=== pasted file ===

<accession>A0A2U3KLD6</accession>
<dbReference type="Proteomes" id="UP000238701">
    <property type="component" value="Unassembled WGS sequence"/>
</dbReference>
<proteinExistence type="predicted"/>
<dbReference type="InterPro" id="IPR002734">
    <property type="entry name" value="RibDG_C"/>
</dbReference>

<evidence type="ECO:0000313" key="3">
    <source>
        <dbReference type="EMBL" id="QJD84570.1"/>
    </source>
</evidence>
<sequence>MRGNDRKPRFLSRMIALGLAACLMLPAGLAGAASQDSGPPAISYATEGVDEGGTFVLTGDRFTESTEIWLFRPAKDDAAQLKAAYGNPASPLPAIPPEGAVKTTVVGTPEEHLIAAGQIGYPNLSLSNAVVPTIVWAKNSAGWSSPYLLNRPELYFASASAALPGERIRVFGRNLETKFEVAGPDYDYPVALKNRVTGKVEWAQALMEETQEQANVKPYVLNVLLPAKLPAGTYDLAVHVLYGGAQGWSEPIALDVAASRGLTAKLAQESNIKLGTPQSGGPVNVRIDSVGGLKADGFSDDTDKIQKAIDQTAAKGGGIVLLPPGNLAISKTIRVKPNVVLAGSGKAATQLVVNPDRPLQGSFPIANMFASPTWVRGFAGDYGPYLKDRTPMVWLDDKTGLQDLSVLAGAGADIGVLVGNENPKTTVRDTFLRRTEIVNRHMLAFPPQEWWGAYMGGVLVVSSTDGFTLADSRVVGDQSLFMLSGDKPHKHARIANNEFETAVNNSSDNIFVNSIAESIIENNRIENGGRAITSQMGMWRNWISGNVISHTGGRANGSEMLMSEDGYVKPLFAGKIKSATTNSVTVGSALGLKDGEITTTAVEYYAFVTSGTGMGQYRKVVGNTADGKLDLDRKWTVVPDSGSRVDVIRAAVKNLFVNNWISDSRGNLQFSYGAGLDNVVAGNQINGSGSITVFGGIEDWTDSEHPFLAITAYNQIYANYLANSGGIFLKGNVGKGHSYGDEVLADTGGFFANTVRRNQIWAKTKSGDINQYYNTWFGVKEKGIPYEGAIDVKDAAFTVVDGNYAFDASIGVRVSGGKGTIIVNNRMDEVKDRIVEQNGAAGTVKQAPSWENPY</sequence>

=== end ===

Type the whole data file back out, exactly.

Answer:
<accession>A0A2U3KLD6</accession>
<dbReference type="Proteomes" id="UP000238701">
    <property type="component" value="Unassembled WGS sequence"/>
</dbReference>
<proteinExistence type="predicted"/>
<dbReference type="InterPro" id="IPR002734">
    <property type="entry name" value="RibDG_C"/>
</dbReference>

<evidence type="ECO:0000313" key="3">
    <source>
        <dbReference type="EMBL" id="QJD84570.1"/>
    </source>
</evidence>
<sequence>MRGNDRKPRFLSRMIALGLAACLMLPAGLAGAASQDSGPPAISYATEGVDEGGTFVLTGDRFTESTEIWLFRPAKDDAAQLKAAYGNPASPLPAIPPEGAVKTTVVGTPEEHLIAAGQIGYPNLSLSNAVVPTIVWAKNSAGWSSPYLLNRPELYFASASAALPGERIRVFGRNLETKFEVAGPDYDYPVALKNRVTGKVEWAQALMEETQEQANVKPYVLNVLLPAKLPAGTYDLAVHVLYGGAQGWSEPIALDVAASRGLTAKLAQESNIKLGTPQSGGPVNVRIDSVGGLKADGFSDDTDKIQKAIDQTAAKGGGIVLLPPGNLAISKTIRVKPNVVLAGSGKAATQLVVNPDRPLQGSFPIANMFASPTWVRGFAGDYGPYLKDRTPMVWLDDKTGLQDLSVLAGAGADIGVLVGNENPKTTVRDTFLRRTEIVNRHMLAFPPQEWWGAYMGGVLVVSSTDGFTLADSRVVGDQSLFMLSGDKPHKHARIANNEFETAVNNSSDNIFVNSIAESIIENNRIENGGRAITSQMGMWRNWISGNVISHTGGRANGSEMLMSEDGYVKPLFAGKIKSATTNSVTVGSALGLKDGEITTTAVEYYAFVTSGTGMGQYRKVVGNTADGKLDLDRKWTVVPDSGSRVDVIRAAVKNLFVNNWISDSRGNLQFSYGAGLDNVVAGNQINGSGSITVFGGIEDWTDSEHPFLAITAYNQIYANYLANSGGIFLKGNVGKGHSYGDEVLADTGGFFANTVRRNQIWAKTKSGDINQYYNTWFGVKEKGIPYEGAIDVKDAAFTVVDGNYAFDASIGVRVSGGKGTIIVNNRMDEVKDRIVEQNGAAGTVKQAPSWENPY</sequence>